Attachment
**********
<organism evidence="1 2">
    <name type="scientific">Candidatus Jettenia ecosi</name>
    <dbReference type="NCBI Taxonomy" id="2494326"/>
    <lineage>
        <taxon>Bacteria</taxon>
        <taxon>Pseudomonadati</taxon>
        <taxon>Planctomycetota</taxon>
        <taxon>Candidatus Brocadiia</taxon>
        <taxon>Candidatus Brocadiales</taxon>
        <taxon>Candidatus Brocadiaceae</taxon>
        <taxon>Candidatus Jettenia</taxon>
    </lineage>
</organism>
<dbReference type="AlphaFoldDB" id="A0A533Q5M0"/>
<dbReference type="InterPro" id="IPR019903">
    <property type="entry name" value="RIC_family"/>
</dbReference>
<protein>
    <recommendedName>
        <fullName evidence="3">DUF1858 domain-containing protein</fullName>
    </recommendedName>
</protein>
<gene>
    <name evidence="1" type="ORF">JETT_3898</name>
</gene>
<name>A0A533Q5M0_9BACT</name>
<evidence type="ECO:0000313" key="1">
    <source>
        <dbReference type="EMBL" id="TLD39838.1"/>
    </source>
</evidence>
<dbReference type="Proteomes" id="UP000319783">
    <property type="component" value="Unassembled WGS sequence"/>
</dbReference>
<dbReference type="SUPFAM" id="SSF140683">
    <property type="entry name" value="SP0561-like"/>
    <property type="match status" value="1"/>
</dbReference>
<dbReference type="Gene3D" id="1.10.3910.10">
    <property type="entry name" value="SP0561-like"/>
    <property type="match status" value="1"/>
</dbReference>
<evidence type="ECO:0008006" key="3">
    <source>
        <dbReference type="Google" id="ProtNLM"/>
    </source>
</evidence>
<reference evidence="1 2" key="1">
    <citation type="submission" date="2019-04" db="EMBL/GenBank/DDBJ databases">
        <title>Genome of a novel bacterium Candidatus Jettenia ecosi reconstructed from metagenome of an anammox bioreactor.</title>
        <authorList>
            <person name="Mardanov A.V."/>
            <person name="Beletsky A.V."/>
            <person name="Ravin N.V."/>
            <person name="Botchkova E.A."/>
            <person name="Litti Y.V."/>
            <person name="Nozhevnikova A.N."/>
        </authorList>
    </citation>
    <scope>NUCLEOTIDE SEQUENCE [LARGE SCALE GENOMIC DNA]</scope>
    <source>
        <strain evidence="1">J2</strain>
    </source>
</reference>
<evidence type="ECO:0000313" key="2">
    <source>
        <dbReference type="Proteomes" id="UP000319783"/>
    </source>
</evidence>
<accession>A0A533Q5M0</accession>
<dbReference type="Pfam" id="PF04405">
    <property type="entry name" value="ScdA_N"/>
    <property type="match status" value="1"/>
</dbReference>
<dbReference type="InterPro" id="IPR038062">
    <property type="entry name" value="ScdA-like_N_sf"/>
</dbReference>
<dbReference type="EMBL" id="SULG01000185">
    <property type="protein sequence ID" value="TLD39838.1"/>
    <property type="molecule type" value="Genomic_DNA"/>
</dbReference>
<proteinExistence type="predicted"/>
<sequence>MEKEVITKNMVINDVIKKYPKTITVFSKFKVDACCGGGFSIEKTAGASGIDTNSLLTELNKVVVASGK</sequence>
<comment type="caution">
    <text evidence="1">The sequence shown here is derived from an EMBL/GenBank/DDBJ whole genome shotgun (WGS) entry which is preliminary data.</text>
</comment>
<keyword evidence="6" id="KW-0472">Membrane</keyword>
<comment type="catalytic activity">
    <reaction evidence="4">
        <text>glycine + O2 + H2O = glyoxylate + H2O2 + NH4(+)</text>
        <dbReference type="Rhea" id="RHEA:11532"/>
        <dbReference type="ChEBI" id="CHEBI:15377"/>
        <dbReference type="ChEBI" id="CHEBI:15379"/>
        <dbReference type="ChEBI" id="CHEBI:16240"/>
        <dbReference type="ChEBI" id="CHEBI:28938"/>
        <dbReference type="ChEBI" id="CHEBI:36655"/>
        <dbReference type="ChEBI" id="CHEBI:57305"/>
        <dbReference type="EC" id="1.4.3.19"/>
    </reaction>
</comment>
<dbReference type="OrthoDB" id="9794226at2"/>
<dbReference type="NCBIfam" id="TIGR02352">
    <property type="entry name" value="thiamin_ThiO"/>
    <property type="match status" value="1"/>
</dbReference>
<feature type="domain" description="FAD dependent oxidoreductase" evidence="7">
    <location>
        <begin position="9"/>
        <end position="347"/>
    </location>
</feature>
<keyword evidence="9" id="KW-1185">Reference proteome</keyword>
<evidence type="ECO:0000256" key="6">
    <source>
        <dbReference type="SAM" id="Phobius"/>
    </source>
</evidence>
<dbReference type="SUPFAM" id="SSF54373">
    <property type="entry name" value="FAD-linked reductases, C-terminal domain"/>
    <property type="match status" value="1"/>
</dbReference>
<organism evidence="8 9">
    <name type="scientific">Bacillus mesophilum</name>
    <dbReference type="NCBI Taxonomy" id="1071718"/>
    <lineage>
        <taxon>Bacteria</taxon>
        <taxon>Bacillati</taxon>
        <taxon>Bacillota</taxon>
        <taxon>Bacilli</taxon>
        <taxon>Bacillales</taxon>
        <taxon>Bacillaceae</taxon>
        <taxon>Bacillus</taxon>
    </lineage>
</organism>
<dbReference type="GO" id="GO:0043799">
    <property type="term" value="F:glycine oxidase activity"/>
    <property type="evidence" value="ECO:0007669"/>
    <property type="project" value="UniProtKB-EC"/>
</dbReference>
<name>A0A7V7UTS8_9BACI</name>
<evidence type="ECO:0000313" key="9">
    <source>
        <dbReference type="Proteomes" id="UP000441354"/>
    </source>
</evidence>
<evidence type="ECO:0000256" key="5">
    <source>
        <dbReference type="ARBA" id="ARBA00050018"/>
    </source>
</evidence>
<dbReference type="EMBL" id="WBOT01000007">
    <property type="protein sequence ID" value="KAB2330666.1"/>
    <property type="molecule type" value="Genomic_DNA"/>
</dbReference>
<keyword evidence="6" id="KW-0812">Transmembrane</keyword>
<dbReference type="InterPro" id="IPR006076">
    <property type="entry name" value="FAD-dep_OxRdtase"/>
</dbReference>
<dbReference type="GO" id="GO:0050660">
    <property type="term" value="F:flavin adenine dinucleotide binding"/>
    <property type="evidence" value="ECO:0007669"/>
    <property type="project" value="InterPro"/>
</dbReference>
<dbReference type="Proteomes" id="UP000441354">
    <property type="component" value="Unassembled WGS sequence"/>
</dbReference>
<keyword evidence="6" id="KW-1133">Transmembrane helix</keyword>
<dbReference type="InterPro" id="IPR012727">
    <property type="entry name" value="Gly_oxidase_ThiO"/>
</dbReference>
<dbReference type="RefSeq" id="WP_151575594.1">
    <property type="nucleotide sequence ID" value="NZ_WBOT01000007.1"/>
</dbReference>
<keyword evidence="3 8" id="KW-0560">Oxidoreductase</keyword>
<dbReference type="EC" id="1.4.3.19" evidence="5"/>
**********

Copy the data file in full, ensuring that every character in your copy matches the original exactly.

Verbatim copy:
<organism evidence="1 2">
    <name type="scientific">Candidatus Jettenia ecosi</name>
    <dbReference type="NCBI Taxonomy" id="2494326"/>
    <lineage>
        <taxon>Bacteria</taxon>
        <taxon>Pseudomonadati</taxon>
        <taxon>Planctomycetota</taxon>
        <taxon>Candidatus Brocadiia</taxon>
        <taxon>Candidatus Brocadiales</taxon>
        <taxon>Candidatus Brocadiaceae</taxon>
        <taxon>Candidatus Jettenia</taxon>
    </lineage>
</organism>
<dbReference type="AlphaFoldDB" id="A0A533Q5M0"/>
<dbReference type="InterPro" id="IPR019903">
    <property type="entry name" value="RIC_family"/>
</dbReference>
<protein>
    <recommendedName>
        <fullName evidence="3">DUF1858 domain-containing protein</fullName>
    </recommendedName>
</protein>
<gene>
    <name evidence="1" type="ORF">JETT_3898</name>
</gene>
<name>A0A533Q5M0_9BACT</name>
<evidence type="ECO:0000313" key="1">
    <source>
        <dbReference type="EMBL" id="TLD39838.1"/>
    </source>
</evidence>
<dbReference type="Proteomes" id="UP000319783">
    <property type="component" value="Unassembled WGS sequence"/>
</dbReference>
<dbReference type="SUPFAM" id="SSF140683">
    <property type="entry name" value="SP0561-like"/>
    <property type="match status" value="1"/>
</dbReference>
<dbReference type="Gene3D" id="1.10.3910.10">
    <property type="entry name" value="SP0561-like"/>
    <property type="match status" value="1"/>
</dbReference>
<evidence type="ECO:0008006" key="3">
    <source>
        <dbReference type="Google" id="ProtNLM"/>
    </source>
</evidence>
<reference evidence="1 2" key="1">
    <citation type="submission" date="2019-04" db="EMBL/GenBank/DDBJ databases">
        <title>Genome of a novel bacterium Candidatus Jettenia ecosi reconstructed from metagenome of an anammox bioreactor.</title>
        <authorList>
            <person name="Mardanov A.V."/>
            <person name="Beletsky A.V."/>
            <person name="Ravin N.V."/>
            <person name="Botchkova E.A."/>
            <person name="Litti Y.V."/>
            <person name="Nozhevnikova A.N."/>
        </authorList>
    </citation>
    <scope>NUCLEOTIDE SEQUENCE [LARGE SCALE GENOMIC DNA]</scope>
    <source>
        <strain evidence="1">J2</strain>
    </source>
</reference>
<evidence type="ECO:0000313" key="2">
    <source>
        <dbReference type="Proteomes" id="UP000319783"/>
    </source>
</evidence>
<accession>A0A533Q5M0</accession>
<dbReference type="Pfam" id="PF04405">
    <property type="entry name" value="ScdA_N"/>
    <property type="match status" value="1"/>
</dbReference>
<dbReference type="InterPro" id="IPR038062">
    <property type="entry name" value="ScdA-like_N_sf"/>
</dbReference>
<dbReference type="EMBL" id="SULG01000185">
    <property type="protein sequence ID" value="TLD39838.1"/>
    <property type="molecule type" value="Genomic_DNA"/>
</dbReference>
<proteinExistence type="predicted"/>
<sequence>MEKEVITKNMVINDVIKKYPKTITVFSKFKVDACCGGGFSIEKTAGASGIDTNSLLTELNKVVVASGK</sequence>
<comment type="caution">
    <text evidence="1">The sequence shown here is derived from an EMBL/GenBank/DDBJ whole genome shotgun (WGS) entry which is preliminary data.</text>
</comment>
<keyword evidence="6" id="KW-0472">Membrane</keyword>
<comment type="catalytic activity">
    <reaction evidence="4">
        <text>glycine + O2 + H2O = glyoxylate + H2O2 + NH4(+)</text>
        <dbReference type="Rhea" id="RHEA:11532"/>
        <dbReference type="ChEBI" id="CHEBI:15377"/>
        <dbReference type="ChEBI" id="CHEBI:15379"/>
        <dbReference type="ChEBI" id="CHEBI:16240"/>
        <dbReference type="ChEBI" id="CHEBI:28938"/>
        <dbReference type="ChEBI" id="CHEBI:36655"/>
        <dbReference type="ChEBI" id="CHEBI:57305"/>
        <dbReference type="EC" id="1.4.3.19"/>
    </reaction>
</comment>
<dbReference type="OrthoDB" id="9794226at2"/>
<dbReference type="NCBIfam" id="TIGR02352">
    <property type="entry name" value="thiamin_ThiO"/>
    <property type="match status" value="1"/>
</dbReference>
<feature type="domain" description="FAD dependent oxidoreductase" evidence="7">
    <location>
        <begin position="9"/>
        <end position="347"/>
    </location>
</feature>
<keyword evidence="9" id="KW-1185">Reference proteome</keyword>
<evidence type="ECO:0000256" key="6">
    <source>
        <dbReference type="SAM" id="Phobius"/>
    </source>
</evidence>
<dbReference type="SUPFAM" id="SSF54373">
    <property type="entry name" value="FAD-linked reductases, C-terminal domain"/>
    <property type="match status" value="1"/>
</dbReference>
<organism evidence="8 9">
    <name type="scientific">Bacillus mesophilum</name>
    <dbReference type="NCBI Taxonomy" id="1071718"/>
    <lineage>
        <taxon>Bacteria</taxon>
        <taxon>Bacillati</taxon>
        <taxon>Bacillota</taxon>
        <taxon>Bacilli</taxon>
        <taxon>Bacillales</taxon>
        <taxon>Bacillaceae</taxon>
        <taxon>Bacillus</taxon>
    </lineage>
</organism>
<dbReference type="GO" id="GO:0043799">
    <property type="term" value="F:glycine oxidase activity"/>
    <property type="evidence" value="ECO:0007669"/>
    <property type="project" value="UniProtKB-EC"/>
</dbReference>
<name>A0A7V7UTS8_9BACI</name>
<evidence type="ECO:0000313" key="9">
    <source>
        <dbReference type="Proteomes" id="UP000441354"/>
    </source>
</evidence>
<evidence type="ECO:0000256" key="5">
    <source>
        <dbReference type="ARBA" id="ARBA00050018"/>
    </source>
</evidence>
<dbReference type="EMBL" id="WBOT01000007">
    <property type="protein sequence ID" value="KAB2330666.1"/>
    <property type="molecule type" value="Genomic_DNA"/>
</dbReference>
<keyword evidence="6" id="KW-0812">Transmembrane</keyword>
<dbReference type="InterPro" id="IPR006076">
    <property type="entry name" value="FAD-dep_OxRdtase"/>
</dbReference>
<dbReference type="GO" id="GO:0050660">
    <property type="term" value="F:flavin adenine dinucleotide binding"/>
    <property type="evidence" value="ECO:0007669"/>
    <property type="project" value="InterPro"/>
</dbReference>
<dbReference type="Proteomes" id="UP000441354">
    <property type="component" value="Unassembled WGS sequence"/>
</dbReference>
<keyword evidence="6" id="KW-1133">Transmembrane helix</keyword>
<dbReference type="InterPro" id="IPR012727">
    <property type="entry name" value="Gly_oxidase_ThiO"/>
</dbReference>
<dbReference type="RefSeq" id="WP_151575594.1">
    <property type="nucleotide sequence ID" value="NZ_WBOT01000007.1"/>
</dbReference>
<keyword evidence="3 8" id="KW-0560">Oxidoreductase</keyword>
<dbReference type="EC" id="1.4.3.19" evidence="5"/>